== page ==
• Several types of arrhythmia are genetic, so family members should get a check up to see if they have arrhythmia

• Family history plays a large role in determining if you have arrhythmia- if you have a parent with high blood cholesterol, someone who died suddenly, there is a chance that you may have a heart defect such as arrhythmia

Causes
References
Aziz, E. (N.A.). When is an irregular heartbeat dangerous? Retrieved from
http://www.livewellnewyork.com/articles/when-irregular-heartbeat-dangerous
Jaeger, F. (N.A.). Cardiac Arrhythmias. Retrieved from
http://www.clevelandclinicmeded.com/medicalpubs/diseasemanagement/cardiology/
rdiac-arrhythmias/
N.A. (2010-2014). How is living a life with an arrhythmia? Retrieved from
http://www.sharecare.com/health/arrhythmia/living-with-an-arrhythmia
N.A. (August 2013). Arrhythmia. Retrieved from
http://www.heartandstroke.com/site/c.ikIQLcMWJtE/b.3484057/k.6CF9/Heart_diseas_
Arrhythmia.htm
N.A. (11/18/2014). Prevention and Treatment of Arrhythmia. Retrieved from
http://www.heart.org/HEARTORG/Conditions/Arrhythmia/PreventionTreatmentofArrh
thmia/Prevention-Treatment-of-Arrhythmia_UCM_002026_Article.jsp
N.A. (N.A.). Arrhythmia. Retrieved from http://doctormurray.com/arrhythmia/
N.A. (N.A.). Arrhythmia (Irregular Heartbeat) (cont.). Retrieved from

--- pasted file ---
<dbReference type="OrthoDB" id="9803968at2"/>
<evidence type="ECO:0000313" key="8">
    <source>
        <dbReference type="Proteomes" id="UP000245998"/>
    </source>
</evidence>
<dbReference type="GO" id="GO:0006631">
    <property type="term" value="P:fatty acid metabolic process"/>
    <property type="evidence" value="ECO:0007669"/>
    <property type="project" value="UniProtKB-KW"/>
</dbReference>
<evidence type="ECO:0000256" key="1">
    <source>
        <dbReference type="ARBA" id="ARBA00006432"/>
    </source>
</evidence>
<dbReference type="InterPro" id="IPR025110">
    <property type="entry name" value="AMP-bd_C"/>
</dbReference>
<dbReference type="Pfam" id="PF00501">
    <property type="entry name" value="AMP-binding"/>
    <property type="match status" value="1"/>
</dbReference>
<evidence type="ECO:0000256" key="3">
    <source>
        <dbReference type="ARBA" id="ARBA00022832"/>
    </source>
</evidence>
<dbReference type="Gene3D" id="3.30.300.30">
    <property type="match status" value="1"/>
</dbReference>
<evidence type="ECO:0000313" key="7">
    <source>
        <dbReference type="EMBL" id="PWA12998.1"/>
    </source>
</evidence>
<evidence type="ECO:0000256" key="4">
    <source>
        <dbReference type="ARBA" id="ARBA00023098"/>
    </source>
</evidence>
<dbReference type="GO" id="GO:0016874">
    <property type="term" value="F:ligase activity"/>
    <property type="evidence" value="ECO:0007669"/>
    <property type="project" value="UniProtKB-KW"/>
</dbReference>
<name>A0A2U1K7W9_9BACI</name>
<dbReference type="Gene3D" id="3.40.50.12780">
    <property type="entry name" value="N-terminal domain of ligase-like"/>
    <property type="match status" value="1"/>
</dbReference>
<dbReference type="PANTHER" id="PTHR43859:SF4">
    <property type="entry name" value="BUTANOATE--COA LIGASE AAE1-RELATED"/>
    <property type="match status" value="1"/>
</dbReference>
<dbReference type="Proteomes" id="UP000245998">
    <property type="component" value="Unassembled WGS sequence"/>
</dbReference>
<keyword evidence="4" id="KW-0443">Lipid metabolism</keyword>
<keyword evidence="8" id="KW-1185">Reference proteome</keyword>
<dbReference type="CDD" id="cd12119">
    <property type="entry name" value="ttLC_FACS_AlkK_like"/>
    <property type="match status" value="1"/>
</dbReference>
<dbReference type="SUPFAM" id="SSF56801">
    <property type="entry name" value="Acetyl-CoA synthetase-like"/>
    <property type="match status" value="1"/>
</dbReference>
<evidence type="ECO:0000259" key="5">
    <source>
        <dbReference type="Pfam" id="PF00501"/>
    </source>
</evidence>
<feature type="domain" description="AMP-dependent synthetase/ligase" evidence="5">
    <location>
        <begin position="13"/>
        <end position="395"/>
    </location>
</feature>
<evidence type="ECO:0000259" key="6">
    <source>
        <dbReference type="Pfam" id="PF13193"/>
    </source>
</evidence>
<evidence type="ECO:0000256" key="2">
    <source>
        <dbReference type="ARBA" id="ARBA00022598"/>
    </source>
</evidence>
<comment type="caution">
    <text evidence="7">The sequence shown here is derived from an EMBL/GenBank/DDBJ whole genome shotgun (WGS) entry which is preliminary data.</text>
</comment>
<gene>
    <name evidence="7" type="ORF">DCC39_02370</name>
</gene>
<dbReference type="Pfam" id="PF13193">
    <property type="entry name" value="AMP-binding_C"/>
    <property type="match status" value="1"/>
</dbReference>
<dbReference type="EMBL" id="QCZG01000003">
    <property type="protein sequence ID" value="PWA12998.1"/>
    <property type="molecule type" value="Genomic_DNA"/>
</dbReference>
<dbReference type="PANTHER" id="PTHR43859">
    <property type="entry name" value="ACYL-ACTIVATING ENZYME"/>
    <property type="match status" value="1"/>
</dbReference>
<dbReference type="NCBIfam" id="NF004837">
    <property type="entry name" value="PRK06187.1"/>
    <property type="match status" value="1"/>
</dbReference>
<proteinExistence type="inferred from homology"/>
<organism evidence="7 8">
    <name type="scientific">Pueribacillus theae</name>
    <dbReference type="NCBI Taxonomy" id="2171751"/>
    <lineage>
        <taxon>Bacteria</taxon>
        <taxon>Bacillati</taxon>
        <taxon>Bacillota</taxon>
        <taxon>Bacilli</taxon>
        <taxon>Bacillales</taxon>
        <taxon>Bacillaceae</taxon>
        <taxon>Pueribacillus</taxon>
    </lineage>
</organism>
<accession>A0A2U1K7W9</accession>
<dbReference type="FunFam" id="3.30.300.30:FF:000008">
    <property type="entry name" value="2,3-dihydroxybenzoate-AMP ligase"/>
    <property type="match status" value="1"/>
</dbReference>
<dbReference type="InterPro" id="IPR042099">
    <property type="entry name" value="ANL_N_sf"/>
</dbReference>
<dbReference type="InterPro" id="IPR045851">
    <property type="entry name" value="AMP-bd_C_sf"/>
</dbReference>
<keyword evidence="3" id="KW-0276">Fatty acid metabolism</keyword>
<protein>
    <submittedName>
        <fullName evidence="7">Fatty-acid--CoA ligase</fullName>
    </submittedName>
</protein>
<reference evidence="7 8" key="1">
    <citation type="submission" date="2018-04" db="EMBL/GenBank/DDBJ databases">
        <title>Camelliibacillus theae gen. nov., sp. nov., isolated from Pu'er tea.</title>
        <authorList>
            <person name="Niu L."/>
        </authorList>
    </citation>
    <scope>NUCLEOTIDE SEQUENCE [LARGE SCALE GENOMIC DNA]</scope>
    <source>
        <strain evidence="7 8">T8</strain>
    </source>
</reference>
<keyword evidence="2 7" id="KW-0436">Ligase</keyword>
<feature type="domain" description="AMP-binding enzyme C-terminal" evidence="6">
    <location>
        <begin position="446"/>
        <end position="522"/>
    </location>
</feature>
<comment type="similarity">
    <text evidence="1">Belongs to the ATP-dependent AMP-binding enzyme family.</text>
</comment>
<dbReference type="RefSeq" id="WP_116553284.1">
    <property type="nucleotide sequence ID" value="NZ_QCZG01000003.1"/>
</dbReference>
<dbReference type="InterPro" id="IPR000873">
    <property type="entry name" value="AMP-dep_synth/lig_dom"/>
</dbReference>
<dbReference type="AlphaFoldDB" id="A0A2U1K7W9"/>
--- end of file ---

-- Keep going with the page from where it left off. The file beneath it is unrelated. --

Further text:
http://www.medicinenet.com/arrhythmia_irregular_heartbeat/page2.htm#how_are_a
rhythmias_treated
Nordqvist, C. (9/8/2014). What is arrhythmia? What causes arrhythmia?
http://www.medicalnewstoday.com/articles/8887.php
UV Medicine Health. (10/20/2010). Heart Arrhythmia- UV Medicine. Retrieved from

Vavolizza RD, Kalia I, Aaron KE, Silverstein LB, Barlevy D, Wasserman D, Walsh C, Marion RW,
Dolan SM. (11/18/2014). Disclosing Genetic Information to Family Members About
Inherited Cardiac Arrhythmias: An Obligation or a Choice? Retrieved from
http://www.ncbi.nlm.nih.gov/pubmed/25400212

WebMD Medical Reference from Healthwise. (3/12/2014). Atrial Fibrillation and Daily Life-
Topic Overview. Retrieved by http://www.webmd.com/heart-disease/atrial
fibrillation/tc/atrial-fibrillation-and-daily-life-topic-overview
A heart attack that's occurring right now
Scarring of heart tissue from a prior heart attack
Changes to your heart's structure, such as from cardiomyopathy
Blocked arteries in your heart (coronary artery disease)
High blood pressure
Diabetes
Overactive thyroid gland (hyperthyroidism)
Underactive thyroid gland (hypothyroidism)
Smoking
Drinking too much alcohol or caffeine
Drug abuse
Stress
Certain prescription medications
Certain dietary supplements and herbal treatments
Electrical shock
Air pollution
Side effects and
risk factors of treatment
Symptoms Continued
Medications
- BetaBlockers
Includes side effects of drowsiness or fatigue, cold hands and feet, weakness or dizziness, dry mouth, eyes and skin.

Implantable devices
Pacemaker - risks include:
Infection
Swelling, bruising or bleeding where pacemaker implanted
Collapsed lung
Damage nerves or blood vessels
Allergic reaction
Implantable cardioverter defibrillators- risks include:

Infection
Allergic reaction
Swelling, bleeding or bruising where ICD was implanted
Damage to the vein where ICD leads are placed
Bleeding around heart